Minimum income (MI) schemes play a vital role in alleviating the worst impacts of poverty and social exclusion in many countries. However, in too many countries MI schemes still fall short of ensuring a decent life for the most vulnerable in society. Progress in improving them in recent years has been disappointing.
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The most common weaknesses include
- inadequate levels of benefit;
- failure to cover all those in need;
- low levels of take-up;
- a limited impact in reducing poverty.
Despite some improvements, in many countries there is still not sufficient emphasis on developing an integrated and tailored approach to support those receiving benefits and to help them integrate into society and, as far as possible, into the labour market.
The adequacy and effectiveness of MI schemes are fundamental building blocks if the objective of the current Commission to ensure a “triple-A” social rating for Europe is to be achieved.
The 35 country reports prepared by the independent experts of the European Social Policy Network (ESPN) highlight and assess the contribution of minimum income schemes to both preventing and alleviating poverty and social exclusion, and fostering an active inclusion approach to promoting social investment.
Recommendations included in the synthesis report
Ensuring high quality universal social protection systems, and, as part of them, effective and adequate MI schemes is key to ensuring that the fundamental human right to live in dignity and participate fully in society can be made real. In order to strengthen MI schemes across Europe and achieve a truly Social Europe, the ESPN coordinators recommend:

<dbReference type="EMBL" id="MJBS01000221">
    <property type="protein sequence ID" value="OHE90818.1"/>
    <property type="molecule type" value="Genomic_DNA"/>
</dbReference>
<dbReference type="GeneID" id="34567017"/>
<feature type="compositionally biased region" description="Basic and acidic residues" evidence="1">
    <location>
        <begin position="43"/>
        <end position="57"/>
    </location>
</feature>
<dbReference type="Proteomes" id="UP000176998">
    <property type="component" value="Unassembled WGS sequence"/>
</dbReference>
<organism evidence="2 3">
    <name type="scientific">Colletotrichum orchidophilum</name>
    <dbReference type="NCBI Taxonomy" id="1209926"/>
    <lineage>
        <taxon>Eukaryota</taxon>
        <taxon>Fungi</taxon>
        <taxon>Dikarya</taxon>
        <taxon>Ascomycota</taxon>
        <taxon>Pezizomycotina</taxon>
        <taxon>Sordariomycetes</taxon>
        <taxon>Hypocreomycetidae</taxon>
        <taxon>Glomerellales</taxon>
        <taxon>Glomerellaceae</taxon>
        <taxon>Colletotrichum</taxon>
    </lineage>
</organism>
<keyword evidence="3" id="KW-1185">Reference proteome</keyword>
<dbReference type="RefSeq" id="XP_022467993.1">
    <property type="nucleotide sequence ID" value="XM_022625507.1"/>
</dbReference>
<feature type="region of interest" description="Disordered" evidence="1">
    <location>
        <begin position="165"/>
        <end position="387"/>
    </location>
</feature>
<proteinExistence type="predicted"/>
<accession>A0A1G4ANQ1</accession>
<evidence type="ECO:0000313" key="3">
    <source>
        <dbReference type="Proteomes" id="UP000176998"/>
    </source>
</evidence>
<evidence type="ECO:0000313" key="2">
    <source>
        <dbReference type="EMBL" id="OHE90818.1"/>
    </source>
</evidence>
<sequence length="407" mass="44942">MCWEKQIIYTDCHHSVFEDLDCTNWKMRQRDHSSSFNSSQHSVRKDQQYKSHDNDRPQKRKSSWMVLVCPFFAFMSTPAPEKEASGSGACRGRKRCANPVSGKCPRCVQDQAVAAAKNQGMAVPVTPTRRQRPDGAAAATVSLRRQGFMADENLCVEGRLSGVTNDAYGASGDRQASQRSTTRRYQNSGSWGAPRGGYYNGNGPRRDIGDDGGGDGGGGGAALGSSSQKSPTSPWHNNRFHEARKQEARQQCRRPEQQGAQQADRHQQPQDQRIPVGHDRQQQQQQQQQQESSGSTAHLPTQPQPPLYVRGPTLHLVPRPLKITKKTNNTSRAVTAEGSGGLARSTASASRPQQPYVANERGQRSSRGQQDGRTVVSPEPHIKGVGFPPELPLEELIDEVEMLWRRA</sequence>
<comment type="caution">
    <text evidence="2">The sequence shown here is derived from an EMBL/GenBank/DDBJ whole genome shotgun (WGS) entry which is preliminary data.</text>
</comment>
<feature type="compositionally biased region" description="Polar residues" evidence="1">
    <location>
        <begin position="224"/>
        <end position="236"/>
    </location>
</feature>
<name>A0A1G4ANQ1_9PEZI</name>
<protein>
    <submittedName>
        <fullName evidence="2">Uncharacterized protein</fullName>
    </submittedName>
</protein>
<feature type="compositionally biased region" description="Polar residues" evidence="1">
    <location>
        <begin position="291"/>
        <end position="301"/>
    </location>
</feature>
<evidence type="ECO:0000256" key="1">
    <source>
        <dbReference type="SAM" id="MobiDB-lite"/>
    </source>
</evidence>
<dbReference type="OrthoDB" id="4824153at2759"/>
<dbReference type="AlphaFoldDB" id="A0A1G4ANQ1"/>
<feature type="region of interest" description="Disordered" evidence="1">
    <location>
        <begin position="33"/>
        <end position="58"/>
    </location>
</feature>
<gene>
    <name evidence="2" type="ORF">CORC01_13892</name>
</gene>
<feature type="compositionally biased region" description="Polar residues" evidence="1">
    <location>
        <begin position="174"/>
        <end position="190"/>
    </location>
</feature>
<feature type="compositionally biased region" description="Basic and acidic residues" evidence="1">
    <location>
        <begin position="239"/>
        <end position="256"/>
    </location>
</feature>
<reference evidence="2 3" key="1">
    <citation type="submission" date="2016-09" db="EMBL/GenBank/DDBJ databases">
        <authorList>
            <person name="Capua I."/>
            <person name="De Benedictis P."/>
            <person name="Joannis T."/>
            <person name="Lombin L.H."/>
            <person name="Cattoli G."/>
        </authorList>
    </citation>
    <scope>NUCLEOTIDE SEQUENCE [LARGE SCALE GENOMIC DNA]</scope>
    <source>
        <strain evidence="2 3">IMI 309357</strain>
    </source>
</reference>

- to put universal social protection and an adequate income for all at the centre of EU policy making;
- to ensure that improving MI schemes is a key priority in implementing the Europe 2020 Strategy and in all aspects of the European semester;
- to provide a transparent and effective mechanism for uprating the value of MI schemes to ensure that they keep in line with inflation and rises in standards of living;
- to increase coverage of MI schemes of people in need of support;
- to introduce monitoring and effective strategies to reduce non-take-up where such arrangements are currently missing;
- to further research and promote effective ways of ensuring that:
- MI schemes are efficient in removing work disincentives and that those in work have incomes that lift them out of poverty,
- the adequacy of MI schemes is guaranteed;
- to promote a comprehensive “active inclusion” approach, based on three integrated pillars: adequate income support, inclusive labour markets and access to quality services;
- to enhance exchange of learning and good practice on MI schemes.